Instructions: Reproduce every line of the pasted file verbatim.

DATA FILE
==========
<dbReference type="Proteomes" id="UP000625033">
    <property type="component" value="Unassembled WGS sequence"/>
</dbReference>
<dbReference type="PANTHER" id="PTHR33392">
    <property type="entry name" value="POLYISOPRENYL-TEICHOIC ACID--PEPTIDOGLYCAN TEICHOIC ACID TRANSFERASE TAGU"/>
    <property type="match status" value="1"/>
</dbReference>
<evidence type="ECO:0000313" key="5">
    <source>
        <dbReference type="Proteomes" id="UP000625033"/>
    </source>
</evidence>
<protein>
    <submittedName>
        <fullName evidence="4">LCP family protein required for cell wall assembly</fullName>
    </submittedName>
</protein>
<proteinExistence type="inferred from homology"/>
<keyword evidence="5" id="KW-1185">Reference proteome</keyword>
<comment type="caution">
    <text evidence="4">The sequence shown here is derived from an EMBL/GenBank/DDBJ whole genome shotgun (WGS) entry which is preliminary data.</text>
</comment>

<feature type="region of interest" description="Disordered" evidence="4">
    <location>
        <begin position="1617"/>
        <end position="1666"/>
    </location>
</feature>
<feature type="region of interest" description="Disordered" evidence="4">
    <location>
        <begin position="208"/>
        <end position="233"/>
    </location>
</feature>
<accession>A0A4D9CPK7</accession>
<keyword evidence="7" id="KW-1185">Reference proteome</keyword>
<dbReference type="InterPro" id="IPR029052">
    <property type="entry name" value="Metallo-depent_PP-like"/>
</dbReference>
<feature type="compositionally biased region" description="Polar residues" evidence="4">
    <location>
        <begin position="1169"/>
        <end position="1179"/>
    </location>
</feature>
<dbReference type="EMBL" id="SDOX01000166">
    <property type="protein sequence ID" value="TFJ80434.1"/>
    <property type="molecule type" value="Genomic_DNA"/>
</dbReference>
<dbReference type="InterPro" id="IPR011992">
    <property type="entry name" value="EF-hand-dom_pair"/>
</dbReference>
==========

<dbReference type="Proteomes" id="UP000625033">
    <property type="component" value="Unassembled WGS sequence"/>
</dbReference>
<dbReference type="PANTHER" id="PTHR33392">
    <property type="entry name" value="POLYISOPRENYL-TEICHOIC ACID--PEPTIDOGLYCAN TEICHOIC ACID TRANSFERASE TAGU"/>
    <property type="match status" value="1"/>
</dbReference>
<evidence type="ECO:0000313" key="5">
    <source>
        <dbReference type="Proteomes" id="UP000625033"/>
    </source>
</evidence>
<protein>
    <submittedName>
        <fullName evidence="4">LCP family protein required for cell wall assembly</fullName>
    </submittedName>
</protein>
<proteinExistence type="inferred from homology"/>
<keyword evidence="5" id="KW-1185">Reference proteome</keyword>
<comment type="caution">
    <text evidence="4">The sequence shown here is derived from an EMBL/GenBank/DDBJ whole genome shotgun (WGS) entry which is preliminary data.</text>
</comment>

<feature type="region of interest" description="Disordered" evidence="4">
    <location>
        <begin position="1617"/>
        <end position="1666"/>
    </location>
</feature>
<feature type="region of interest" description="Disordered" evidence="4">
    <location>
        <begin position="208"/>
        <end position="233"/>
    </location>
</feature>
<accession>A0A4D9CPK7</accession>
<keyword evidence="7" id="KW-1185">Reference proteome</keyword>
<dbReference type="InterPro" id="IPR029052">
    <property type="entry name" value="Metallo-depent_PP-like"/>
</dbReference>
<feature type="compositionally biased region" description="Polar residues" evidence="4">
    <location>
        <begin position="1169"/>
        <end position="1179"/>
    </location>
</feature>
<dbReference type="EMBL" id="SDOX01000166">
    <property type="protein sequence ID" value="TFJ80434.1"/>
    <property type="molecule type" value="Genomic_DNA"/>
</dbReference>
<dbReference type="InterPro" id="IPR011992">
    <property type="entry name" value="EF-hand-dom_pair"/>
</dbReference>